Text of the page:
JPMorgan Chase commits $20M for Black and Latina women developers, community purchase of vacant homes

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JPMorgan Chase is committing $20 million to increase opportunities for Black and Latina women developers and expand housing for low-income Baltimoreans.

“I want to start by thanking JPMorgan Chase for committing $20 million towards closing the racial wealth divide in the Baltimore region,” Baltimore Mayor Brandon M. Scott said in a statement. “This critical investment ties directly into our shared vision for equitable, community-based development and economic growth across Baltimore City. We can’t emerge as a stronger community if we don’t invest in the economic well-being of Black and Latina women.”

The investment banking company awarded a $5 million grant to a collaborative called POWER: Prioritizing Our Women’s Economic Rise, which is led by the Latino Economic Development Center in partnership with the Baltimore City government, the University of Maryland and other local organizations.

That grant is part of the company’s Advancing Cities initiative to invest in underserved communities and “drive inclusive growth.” The initiative has been active in the Greater Washington region since 2017, but this is the first investment in Baltimore City.

“Thanks to this investment from JPMorgan Chase, the POWER collaborative will be able to develop wealth-building pathways for Asset Limited Income Constrained Employed (ALICE) Black and Latina women in West Baltimore,” Deputy Mayor Faith Leach said in a statement.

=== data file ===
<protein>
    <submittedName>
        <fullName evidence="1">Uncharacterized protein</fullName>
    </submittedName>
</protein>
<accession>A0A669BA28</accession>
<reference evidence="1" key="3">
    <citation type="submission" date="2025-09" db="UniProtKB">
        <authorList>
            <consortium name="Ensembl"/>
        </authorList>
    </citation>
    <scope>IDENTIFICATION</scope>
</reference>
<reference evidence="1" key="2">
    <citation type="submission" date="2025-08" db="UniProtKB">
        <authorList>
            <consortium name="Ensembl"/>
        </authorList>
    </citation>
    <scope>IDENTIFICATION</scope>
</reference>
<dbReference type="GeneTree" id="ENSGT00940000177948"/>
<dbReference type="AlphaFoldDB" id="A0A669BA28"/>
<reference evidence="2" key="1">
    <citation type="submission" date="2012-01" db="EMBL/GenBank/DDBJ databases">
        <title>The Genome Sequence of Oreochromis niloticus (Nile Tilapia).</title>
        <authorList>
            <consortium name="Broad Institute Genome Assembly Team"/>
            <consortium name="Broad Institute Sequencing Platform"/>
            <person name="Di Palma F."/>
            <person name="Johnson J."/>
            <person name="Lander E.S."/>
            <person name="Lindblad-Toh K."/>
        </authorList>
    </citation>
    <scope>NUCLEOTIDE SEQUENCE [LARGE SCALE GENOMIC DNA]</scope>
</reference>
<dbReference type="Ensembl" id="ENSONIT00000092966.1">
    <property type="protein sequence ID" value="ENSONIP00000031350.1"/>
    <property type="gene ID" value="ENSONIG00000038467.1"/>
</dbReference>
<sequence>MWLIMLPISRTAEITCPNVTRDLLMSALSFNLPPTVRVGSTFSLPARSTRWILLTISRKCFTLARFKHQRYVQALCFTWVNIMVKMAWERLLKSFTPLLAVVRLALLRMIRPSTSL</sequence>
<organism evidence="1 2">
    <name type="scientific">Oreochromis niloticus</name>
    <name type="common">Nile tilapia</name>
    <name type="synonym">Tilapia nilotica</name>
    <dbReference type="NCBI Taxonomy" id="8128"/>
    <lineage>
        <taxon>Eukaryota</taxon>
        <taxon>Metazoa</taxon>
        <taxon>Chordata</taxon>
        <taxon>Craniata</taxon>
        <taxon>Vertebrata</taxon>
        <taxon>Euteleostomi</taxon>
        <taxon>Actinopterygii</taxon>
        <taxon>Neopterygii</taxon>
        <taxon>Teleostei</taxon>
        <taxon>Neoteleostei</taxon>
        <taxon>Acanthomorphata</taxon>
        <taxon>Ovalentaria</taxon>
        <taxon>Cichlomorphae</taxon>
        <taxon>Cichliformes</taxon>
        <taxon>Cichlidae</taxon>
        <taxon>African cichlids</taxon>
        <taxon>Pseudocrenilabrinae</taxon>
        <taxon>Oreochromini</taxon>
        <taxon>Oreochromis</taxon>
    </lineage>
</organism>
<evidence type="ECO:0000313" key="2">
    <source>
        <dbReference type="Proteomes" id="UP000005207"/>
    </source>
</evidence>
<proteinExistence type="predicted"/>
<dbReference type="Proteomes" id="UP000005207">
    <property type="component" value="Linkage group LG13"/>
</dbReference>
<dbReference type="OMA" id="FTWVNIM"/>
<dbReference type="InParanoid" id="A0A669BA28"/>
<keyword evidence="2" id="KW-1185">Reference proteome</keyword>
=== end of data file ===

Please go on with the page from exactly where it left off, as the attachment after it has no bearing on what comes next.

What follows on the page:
Leach said the money will support investment in small business development, skills training, and affordable real estate development/homeownership.

“By providing training in these key areas, direct support to grow women entrepreneurs, and by supporting a specific sector of high impact women entrepreneurs – affordable housing developers – we can create a continuum of wealth creation for Black and Latinx women and contribute to a safe, healthy, and thriving communities in West Baltimore and across the City,” Leach said.

JPMorgan Chase also awarded $2 million to Parity Homes to create 200 new homeownership opportunities for low-income households and a construction apprenticeship program. The funds are meant to help residents and community groups to buy and fix up properties in neighborhoods with a large number of vacant homes.

The financial commitment comes on the heels of a fire at a vacant row home in Southwest Baltimore on Monday morning, which resulted in the deaths of three firefighters who were trapped when the home partially collapsed, and the injury of another firefighter who is in “fair condition” as of Thursday. That same vacant property was the site of another fire in 2015.

Officials said they will announce plans for the remaining $13 million of JPMorgan Chase’s $20 million commitment in the coming months.

JPMorgan Chase’s $20 million investment is part of the company’s $30 billion commitment to close the racial wealth gap and implement more racially equitable economic practices. It is also part of a $75 million, five-year commitment specifically to address needs in the Greater Washington region.

Peter Scher, vice chairman of JPMorgan Chase & Co., said it is incumbent on companies like JPMorgan Chase to support members of their communities and help improve equitable opportunities.

“Business must do its part to help solve challenges facing the customers and communities it serves,” Scher said in a statement. “Addressing inequities requires concerted and sustained efforts by public and private sector partners that seek to build wealth for Communities of Color. This new commitment, along with what we’ve learned from growing our business and community support here, will hopefully be a model for others to follow and help create meaningful, lasting, and equitable change in the region.”

Marcus Dieterle
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